The issue of employees being photographed and videoed is therefore a symptom of a bigger problem. Whilst the symptom cannot be addressed alone, the law has ways to address the bigger picture and underlying cause of this issue. The case of Makeham v New Plymouth District Council[4] found that an obligation for council workers to wear a name tag with both their first and last name was an unreasonable requirement for employees with public-facing roles. Judge Shaw of the Employment Court had concerns about the availability of private information to members of the public who were threatening workers and how it could further endanger the employee personally. A photo of a worker is not a private fact in the same way a person’s full name is, but this judgment suggests if the publication of a photo presents a real risk to the employee personally, an employer should manage this risk. In the age of Vic Deals and online vigilante justice, it is not hard to imagine a situation where this risk would arise.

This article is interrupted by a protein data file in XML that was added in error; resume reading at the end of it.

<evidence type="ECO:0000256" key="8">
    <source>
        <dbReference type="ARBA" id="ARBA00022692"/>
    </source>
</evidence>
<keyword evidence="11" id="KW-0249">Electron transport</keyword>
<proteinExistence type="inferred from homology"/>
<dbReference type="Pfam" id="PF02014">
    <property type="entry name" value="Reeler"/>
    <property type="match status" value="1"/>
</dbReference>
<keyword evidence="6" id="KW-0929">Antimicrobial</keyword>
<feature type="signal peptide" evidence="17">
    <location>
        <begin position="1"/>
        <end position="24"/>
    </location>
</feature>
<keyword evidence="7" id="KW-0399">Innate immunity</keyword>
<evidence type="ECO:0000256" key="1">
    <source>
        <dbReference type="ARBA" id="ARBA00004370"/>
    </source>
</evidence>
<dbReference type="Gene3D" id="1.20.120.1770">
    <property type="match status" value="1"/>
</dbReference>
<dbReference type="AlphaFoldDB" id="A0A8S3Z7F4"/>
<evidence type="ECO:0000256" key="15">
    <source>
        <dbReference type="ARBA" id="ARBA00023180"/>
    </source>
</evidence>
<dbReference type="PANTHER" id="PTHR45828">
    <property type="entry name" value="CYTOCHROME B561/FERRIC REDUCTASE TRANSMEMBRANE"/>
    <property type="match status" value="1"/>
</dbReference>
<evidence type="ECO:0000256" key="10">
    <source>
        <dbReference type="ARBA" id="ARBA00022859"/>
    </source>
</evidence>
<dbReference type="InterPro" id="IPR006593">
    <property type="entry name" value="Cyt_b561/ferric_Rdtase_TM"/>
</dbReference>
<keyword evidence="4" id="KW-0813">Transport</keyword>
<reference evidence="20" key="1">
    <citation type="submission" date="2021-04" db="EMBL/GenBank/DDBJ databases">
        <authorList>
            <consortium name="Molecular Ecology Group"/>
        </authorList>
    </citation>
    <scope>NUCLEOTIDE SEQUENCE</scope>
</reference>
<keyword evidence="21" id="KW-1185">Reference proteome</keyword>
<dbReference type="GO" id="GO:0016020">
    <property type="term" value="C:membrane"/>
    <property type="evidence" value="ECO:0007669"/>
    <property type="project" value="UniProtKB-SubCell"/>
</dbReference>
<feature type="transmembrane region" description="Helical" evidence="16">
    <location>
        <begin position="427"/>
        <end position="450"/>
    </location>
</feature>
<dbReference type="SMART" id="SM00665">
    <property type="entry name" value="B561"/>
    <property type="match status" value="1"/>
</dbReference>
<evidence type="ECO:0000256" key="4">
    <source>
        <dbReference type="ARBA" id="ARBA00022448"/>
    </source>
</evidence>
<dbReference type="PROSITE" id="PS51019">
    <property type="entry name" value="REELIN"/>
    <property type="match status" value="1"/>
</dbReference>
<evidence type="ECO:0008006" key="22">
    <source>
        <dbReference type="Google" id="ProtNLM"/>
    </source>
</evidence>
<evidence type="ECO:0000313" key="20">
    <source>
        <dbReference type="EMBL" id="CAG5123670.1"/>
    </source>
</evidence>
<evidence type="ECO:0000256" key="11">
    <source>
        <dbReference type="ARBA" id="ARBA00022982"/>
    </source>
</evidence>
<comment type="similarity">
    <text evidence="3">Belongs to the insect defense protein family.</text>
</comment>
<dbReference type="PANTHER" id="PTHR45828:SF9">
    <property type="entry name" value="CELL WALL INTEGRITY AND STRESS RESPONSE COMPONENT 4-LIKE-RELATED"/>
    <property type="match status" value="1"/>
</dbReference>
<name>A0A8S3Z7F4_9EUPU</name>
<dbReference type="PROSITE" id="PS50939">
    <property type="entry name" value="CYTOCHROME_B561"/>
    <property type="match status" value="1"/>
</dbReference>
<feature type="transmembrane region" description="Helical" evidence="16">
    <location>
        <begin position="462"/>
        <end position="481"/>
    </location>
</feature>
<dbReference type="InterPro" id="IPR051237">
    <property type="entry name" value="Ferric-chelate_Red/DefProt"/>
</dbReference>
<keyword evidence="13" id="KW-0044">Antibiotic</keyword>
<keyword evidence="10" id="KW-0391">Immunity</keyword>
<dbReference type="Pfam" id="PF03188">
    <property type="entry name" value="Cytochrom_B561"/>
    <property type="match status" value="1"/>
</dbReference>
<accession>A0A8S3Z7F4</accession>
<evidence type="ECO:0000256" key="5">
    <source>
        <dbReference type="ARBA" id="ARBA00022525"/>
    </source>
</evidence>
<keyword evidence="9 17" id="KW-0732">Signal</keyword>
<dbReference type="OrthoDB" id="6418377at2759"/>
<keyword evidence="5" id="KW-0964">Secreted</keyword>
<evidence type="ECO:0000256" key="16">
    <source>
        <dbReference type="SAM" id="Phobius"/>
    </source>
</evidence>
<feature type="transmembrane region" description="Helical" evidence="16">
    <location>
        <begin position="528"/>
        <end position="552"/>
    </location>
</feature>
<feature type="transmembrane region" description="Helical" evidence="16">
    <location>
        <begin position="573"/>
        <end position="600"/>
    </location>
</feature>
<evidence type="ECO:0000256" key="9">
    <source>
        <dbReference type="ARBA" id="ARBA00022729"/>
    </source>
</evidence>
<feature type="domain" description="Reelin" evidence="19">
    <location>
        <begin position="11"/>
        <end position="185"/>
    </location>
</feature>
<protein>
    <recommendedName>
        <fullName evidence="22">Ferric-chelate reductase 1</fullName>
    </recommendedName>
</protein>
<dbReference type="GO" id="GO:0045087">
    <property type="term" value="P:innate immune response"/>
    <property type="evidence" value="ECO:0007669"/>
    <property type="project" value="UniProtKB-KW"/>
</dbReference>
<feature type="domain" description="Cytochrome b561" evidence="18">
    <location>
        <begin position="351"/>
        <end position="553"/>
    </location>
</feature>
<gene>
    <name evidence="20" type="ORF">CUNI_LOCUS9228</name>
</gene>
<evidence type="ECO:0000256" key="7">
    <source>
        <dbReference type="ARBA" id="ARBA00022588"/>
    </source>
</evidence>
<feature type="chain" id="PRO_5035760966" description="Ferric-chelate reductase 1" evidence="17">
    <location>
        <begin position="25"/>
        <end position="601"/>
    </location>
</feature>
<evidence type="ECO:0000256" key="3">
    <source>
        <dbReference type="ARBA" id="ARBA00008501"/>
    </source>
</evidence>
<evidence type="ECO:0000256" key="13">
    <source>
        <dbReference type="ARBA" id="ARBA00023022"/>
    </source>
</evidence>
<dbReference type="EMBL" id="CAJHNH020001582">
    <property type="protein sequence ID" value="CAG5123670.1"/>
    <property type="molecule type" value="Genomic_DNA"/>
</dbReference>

The Health and Safety at Work Act 2015 requires a Person Conducting a Business or Undertaking (which can include organisations and individuals) to ensure, so far as is reasonably practicable, the health and safety of their workers. For employees who find themselves being the subject of public photos and videos this is good news as they are afforded some protections. Their employer must ensure the aggressive behaviour which can accompany these incidents is not putting them at risk. Additionally, if the photo itself can cause harm to the employee, the employer has obligations to address the risk of that happening.

Employer advice: how to address that risk

If employees within an organisation are experiencing and reporting harassment or threatening behaviour and abuse from the public, employers will need to ensure they are engaging with their concerns. Employers should ask the employee about the experiences they have had or heard about and discuss with them ways to eliminate risks and make the employee feel comfortable at work.